Fastest way to dry a horse?

Discussion in 'Horse Grooming' started by draftmare, Feb 21, 2019.

  1. draftmare

    draftmare Full Member

    Dec 13, 2018
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    My horse sweats like crazy any time we do any small amount of canter work in the winter. I usually towel the wettest spots and then put her BoT mesh cooler on her while I go about cleaning up my grooming area, however with the temps being in the upper 20s and low 30s lately she is sweating a lot more, and I have noticed that she will still be damp even an hour later. A little while back I saw an ad on Facebook for a powder that is supposed to help a horse dry faster, but now I can't find it. Does anybody have any suggestions on helping my horse dry faster and more completely? It still gets down into the teens at night and while she has a medium weight blanket on I try to avoid turning her out damp.
  2. RusticR

    RusticR Senior Member+

    Feb 8, 2013
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    A real wool cooler. When I was taking jumping lessons in Canada the school horses had full winter coats and would be very sweaty. They had actual wool coolers and after about an hour they were dry underneath. The coolers would be soaked though.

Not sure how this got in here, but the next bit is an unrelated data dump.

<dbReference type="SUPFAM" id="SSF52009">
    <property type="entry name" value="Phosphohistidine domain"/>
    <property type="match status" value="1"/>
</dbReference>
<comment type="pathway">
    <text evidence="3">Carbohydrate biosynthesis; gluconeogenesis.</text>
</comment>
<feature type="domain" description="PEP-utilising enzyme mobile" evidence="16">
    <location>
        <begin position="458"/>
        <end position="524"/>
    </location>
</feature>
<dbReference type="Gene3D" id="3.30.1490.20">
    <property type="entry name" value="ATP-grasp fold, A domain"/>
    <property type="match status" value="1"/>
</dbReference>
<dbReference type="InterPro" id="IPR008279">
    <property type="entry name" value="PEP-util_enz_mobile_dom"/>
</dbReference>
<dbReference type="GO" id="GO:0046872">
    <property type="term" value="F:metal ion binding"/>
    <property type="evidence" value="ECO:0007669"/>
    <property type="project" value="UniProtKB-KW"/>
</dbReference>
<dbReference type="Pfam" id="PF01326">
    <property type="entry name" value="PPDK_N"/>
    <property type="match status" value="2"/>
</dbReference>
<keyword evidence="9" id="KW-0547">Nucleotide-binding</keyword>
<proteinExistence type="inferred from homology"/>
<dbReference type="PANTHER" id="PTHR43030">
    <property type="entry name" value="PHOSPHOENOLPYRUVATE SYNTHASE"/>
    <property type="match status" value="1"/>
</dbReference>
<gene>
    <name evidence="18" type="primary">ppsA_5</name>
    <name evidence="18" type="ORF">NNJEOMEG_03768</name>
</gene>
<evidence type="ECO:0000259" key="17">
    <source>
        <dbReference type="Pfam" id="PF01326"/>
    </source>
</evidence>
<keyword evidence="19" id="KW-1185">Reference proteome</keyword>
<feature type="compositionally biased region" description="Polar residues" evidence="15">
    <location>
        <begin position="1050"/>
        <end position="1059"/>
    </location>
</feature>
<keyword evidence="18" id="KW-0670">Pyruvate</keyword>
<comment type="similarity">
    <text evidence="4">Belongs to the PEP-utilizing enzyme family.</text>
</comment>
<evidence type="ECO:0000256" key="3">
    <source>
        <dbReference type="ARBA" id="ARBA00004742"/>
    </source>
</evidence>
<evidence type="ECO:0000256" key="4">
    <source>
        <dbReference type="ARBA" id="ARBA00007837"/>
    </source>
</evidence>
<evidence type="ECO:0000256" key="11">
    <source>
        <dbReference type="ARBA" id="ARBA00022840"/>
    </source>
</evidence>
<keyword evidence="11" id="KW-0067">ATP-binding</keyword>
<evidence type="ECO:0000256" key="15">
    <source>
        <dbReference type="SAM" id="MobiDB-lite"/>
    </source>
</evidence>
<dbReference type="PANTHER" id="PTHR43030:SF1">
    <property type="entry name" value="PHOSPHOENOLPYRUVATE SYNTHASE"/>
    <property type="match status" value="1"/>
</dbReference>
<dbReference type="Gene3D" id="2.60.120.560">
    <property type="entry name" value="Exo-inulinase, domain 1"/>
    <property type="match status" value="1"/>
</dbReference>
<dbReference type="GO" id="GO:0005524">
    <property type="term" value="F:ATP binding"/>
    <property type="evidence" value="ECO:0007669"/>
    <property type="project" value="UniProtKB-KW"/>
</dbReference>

Cynical25 and Puddincup like this.
  3. DocsLglyBlonde

    DocsLglyBlonde Senior Member

    Mar 11, 2012
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    I have a Rambo dry rug which works very well. I clip, but I would do the dry rug with my square wool cooler on top in that situation. BOT works fine as a cooler, but I don't think it's the best choice in this situation. If no dry rug, I'd still try to layer 2 if you have them, like a fleece with wool on top, or even double layer of fleece with a little air in-between. Another good trick is to layer some straw or hay under the cooler in the wettest areas.
  4. Morganhorse321

    Morganhorse321 Senior Member+

    Mar 11, 2006
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    I’ve heard of people putting hay/straw under a cooler or blanket. Supposedly helps the moisture to dry up quickly
  5. mooselady

    mooselady Senior Member

    Sep 9, 2012
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    We used to do that, thatching, it was called.

    I much prefer my Rambo Dry Rug.
  6. Suzanneszoo

    Suzanneszoo Senior Member

    Apr 21, 2013
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    Get a little spray bottle with rubbing alcohol and a nice heavy towel. Rub the wet hair in circles with the towel, then lightly spritz with the rubbing alcohol, and rub again with a dry section of the towel. The alcohol helps with those little wet stubborn spots that never seem to dry because the hair is so darn thick. Changes the evaporative qualities of the sweat.

    I wouldn't do a whole horse, but for that spot behind the elbow that NEVER dries on my Fjord, its a perfect quick fix.
    mooselady likes this.

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